The Saudi-led coalition is trying to weaken the Houthi group in the country, allowing the return of a political solution and the return of the legitimate government, but these efforts have not yet borne fruit, while Saudi Arabia appears to have been involved in a conflict that does not seem to end soon.

On the other hand, the Houthis took the conflict to Saudi territory, as they used to launch ballistic missiles and booby-trapped drones at Saudi and other Yemeni regions, in return for repeated declarations by the coalition to thwart these attacks, despite Arab and international calls for a ceasefire.

7. Palestine and Israel

The year 2021 witnessed the return of the Palestinian cause to the forefront of the news, with the events of Jerusalem and the fourth war launched by Israel on the Gaza Strip after that.

At the end of 2021, Israeli Defense Minister Benny Gantz received Palestinian President Mahmoud Abbas at his home near Tel Aviv, which angered a number of Palestinian factions that refused to meet.

The meeting was followed by the injury of 3 Palestinians in an Israeli bombing in northern Gaza that targeted Palestinian sites after an Israeli settler was injured, as a result of being shot at by Palestinians, in the northern Gaza Strip, which heralds a return to confrontation at the beginning of 2022.

8. Haiti

Haiti is experiencing political crises, wars and natural disasters, amid speculation that the year 2021 will be particularly bleak, as the assassination of President Jovenel Moise, last July 7 at his home, plunged the country into more uncertainty.

Last November, a video of US helicopters flying over a beach sparked speculation of possible US intervention in Haiti after the kidnapping of American missionaries and their relatives (16 Americans and one Canadian).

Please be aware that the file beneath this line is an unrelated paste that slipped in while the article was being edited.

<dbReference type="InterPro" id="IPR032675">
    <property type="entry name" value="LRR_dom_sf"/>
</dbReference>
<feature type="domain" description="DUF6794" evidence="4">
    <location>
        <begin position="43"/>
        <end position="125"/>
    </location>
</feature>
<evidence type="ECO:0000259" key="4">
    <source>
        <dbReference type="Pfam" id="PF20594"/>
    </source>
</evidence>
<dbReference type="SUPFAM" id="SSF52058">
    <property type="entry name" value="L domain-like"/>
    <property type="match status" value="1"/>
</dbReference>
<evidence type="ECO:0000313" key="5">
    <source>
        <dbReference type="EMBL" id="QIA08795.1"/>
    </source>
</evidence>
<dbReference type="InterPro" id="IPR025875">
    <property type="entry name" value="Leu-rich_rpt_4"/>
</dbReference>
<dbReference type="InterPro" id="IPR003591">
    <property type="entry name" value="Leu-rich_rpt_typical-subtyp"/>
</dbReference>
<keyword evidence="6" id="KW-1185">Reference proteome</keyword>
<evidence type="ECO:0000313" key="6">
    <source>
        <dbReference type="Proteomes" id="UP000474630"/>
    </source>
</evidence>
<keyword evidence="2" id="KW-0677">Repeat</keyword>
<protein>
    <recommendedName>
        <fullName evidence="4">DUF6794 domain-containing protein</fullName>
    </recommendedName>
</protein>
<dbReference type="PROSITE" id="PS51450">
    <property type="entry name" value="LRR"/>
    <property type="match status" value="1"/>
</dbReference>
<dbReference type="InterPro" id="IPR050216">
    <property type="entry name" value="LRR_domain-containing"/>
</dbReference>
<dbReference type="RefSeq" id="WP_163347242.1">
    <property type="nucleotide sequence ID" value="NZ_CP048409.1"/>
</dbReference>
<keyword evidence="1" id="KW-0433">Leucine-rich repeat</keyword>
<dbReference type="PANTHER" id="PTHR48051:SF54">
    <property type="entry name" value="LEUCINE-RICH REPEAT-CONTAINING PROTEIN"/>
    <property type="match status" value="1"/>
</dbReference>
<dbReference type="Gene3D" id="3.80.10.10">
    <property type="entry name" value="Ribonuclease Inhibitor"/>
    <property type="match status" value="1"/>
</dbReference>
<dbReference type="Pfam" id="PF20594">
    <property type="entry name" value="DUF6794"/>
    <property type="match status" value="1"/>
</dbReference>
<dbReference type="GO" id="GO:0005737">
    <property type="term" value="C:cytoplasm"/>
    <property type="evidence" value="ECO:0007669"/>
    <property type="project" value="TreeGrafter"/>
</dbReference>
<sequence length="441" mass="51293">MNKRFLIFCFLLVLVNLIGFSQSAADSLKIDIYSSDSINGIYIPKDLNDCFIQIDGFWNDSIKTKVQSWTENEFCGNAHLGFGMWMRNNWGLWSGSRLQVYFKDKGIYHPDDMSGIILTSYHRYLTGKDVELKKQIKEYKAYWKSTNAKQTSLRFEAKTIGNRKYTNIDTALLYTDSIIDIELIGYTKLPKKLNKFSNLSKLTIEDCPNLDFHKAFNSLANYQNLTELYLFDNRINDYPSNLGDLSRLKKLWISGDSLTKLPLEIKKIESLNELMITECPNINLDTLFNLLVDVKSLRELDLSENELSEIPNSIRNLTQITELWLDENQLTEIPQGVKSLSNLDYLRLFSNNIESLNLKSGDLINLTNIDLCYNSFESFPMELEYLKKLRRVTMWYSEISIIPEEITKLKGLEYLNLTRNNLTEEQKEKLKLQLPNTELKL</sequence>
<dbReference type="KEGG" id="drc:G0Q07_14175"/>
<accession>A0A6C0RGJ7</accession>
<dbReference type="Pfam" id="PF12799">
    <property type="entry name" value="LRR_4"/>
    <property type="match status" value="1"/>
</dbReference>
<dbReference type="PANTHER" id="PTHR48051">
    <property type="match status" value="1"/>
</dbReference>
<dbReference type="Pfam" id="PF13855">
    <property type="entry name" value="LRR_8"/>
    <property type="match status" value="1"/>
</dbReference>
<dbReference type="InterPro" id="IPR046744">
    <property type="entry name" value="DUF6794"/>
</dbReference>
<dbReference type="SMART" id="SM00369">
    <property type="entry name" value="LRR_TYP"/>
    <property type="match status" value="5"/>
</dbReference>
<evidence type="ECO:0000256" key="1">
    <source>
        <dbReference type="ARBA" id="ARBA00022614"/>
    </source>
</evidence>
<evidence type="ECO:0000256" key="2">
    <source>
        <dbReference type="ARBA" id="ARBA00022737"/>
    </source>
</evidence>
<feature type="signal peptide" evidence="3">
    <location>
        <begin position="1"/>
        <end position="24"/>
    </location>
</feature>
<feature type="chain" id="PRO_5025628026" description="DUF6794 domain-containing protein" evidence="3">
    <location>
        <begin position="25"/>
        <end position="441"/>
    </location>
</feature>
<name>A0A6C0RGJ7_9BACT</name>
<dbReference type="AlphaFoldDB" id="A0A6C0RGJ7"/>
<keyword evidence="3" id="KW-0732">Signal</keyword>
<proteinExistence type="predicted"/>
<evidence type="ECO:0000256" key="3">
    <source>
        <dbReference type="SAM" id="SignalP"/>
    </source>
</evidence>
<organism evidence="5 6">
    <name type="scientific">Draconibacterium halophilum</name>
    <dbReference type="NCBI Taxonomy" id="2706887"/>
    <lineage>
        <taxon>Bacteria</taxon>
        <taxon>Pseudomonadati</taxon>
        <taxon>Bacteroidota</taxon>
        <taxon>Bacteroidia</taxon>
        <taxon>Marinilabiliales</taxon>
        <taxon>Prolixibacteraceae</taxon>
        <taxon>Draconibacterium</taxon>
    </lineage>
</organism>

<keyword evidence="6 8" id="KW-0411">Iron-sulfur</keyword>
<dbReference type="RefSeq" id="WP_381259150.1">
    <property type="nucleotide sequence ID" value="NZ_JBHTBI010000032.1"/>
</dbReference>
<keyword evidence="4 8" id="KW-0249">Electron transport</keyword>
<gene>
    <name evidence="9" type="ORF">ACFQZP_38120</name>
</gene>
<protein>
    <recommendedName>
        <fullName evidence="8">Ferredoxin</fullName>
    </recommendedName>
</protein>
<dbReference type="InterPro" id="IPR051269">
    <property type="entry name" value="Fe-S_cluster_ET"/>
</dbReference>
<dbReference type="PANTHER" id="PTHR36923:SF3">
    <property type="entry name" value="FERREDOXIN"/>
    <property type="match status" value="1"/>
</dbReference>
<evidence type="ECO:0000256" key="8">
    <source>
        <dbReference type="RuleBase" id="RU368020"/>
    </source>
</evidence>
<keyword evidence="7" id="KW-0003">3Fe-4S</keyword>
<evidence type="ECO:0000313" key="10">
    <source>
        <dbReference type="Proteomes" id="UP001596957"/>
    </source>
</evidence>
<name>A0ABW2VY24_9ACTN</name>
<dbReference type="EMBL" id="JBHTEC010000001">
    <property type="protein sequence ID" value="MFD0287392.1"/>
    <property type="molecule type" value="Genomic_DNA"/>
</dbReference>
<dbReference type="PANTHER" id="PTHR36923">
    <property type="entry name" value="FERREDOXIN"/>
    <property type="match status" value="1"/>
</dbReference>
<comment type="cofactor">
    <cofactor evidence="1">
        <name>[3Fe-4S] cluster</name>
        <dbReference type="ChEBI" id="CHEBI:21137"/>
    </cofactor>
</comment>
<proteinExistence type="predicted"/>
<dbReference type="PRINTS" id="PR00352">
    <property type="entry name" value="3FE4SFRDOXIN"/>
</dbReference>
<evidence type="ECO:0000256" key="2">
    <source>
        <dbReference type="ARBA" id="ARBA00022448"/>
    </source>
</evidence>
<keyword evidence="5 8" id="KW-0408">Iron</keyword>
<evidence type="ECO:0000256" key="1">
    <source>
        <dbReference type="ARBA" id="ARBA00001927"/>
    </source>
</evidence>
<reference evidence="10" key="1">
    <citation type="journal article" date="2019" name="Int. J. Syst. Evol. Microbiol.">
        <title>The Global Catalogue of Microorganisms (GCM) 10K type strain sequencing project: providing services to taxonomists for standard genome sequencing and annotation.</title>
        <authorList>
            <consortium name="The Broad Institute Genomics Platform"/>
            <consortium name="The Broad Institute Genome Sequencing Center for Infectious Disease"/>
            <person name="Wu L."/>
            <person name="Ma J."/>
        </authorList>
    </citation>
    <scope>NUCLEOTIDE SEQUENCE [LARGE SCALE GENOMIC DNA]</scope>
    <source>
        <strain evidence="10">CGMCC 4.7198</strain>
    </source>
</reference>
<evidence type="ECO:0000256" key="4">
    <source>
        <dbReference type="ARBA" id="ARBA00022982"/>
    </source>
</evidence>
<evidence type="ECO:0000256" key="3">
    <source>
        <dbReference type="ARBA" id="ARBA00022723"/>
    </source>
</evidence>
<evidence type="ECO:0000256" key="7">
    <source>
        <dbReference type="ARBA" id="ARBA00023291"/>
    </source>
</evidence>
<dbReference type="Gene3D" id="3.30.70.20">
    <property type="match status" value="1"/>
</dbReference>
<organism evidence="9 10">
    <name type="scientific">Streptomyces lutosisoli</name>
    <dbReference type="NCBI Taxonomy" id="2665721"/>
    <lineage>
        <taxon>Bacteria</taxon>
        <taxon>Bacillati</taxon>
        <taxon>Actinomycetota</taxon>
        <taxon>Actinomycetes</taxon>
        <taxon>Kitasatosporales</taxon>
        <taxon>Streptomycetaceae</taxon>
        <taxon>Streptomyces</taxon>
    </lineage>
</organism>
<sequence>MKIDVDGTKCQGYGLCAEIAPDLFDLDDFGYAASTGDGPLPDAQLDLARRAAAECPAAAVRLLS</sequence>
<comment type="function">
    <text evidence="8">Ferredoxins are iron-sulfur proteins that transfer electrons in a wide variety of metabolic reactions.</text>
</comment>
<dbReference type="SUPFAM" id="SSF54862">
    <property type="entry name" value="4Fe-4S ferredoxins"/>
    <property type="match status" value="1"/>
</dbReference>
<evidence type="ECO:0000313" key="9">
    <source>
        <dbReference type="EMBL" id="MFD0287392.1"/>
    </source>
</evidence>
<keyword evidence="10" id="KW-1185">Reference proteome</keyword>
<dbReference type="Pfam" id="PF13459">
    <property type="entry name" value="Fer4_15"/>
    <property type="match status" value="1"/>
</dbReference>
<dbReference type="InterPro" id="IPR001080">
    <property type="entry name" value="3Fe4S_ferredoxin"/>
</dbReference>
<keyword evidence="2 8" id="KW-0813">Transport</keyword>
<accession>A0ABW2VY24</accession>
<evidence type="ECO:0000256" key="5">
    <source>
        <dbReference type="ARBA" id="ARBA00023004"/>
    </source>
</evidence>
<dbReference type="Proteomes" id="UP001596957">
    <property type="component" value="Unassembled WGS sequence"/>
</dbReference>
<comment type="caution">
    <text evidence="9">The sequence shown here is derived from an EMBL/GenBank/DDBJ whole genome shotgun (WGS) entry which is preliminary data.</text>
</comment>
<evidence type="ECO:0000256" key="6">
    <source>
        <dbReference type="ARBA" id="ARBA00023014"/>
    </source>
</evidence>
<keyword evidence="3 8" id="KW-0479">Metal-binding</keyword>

The country is witnessing the control of a number of gangs that kidnap locals and foreigners for ransom, while the United States government classifies Haiti as a country in the red zone and does not seem far from interfering in it.

9. Myanmar

In early February, Myanmar army leaders carried out a military coup, followed by the arrest of senior leaders in the country, including President Win Myint and Chancellor Aung San Suu Kyi.

Before the end of 2021 and on Christmas Eve, a massacre occurred in the eastern Kayah state, which witnesses battles between the pro-democracy rebels and the army, which killed more than 30 people, including two employees of the Save the Children organization, and the military council forces in the country were held responsible for it.

Western countries have long restricted arms sales to the Myanmar army, which, even during the democratic transition, faced allegations of crimes against humanity due to its bloody campaign against the Rohingya minority, while 2022 appears to be a continuation of this conflict.

10. "French Islamists" in Africa

"Since the defeat of the terrorist organization ISIS in the Middle East in 2017, Africa has become the land of the most intense battles in the world against what it called armed jihadist extremists or hard-line Islamists," Foreign Policy magazine said.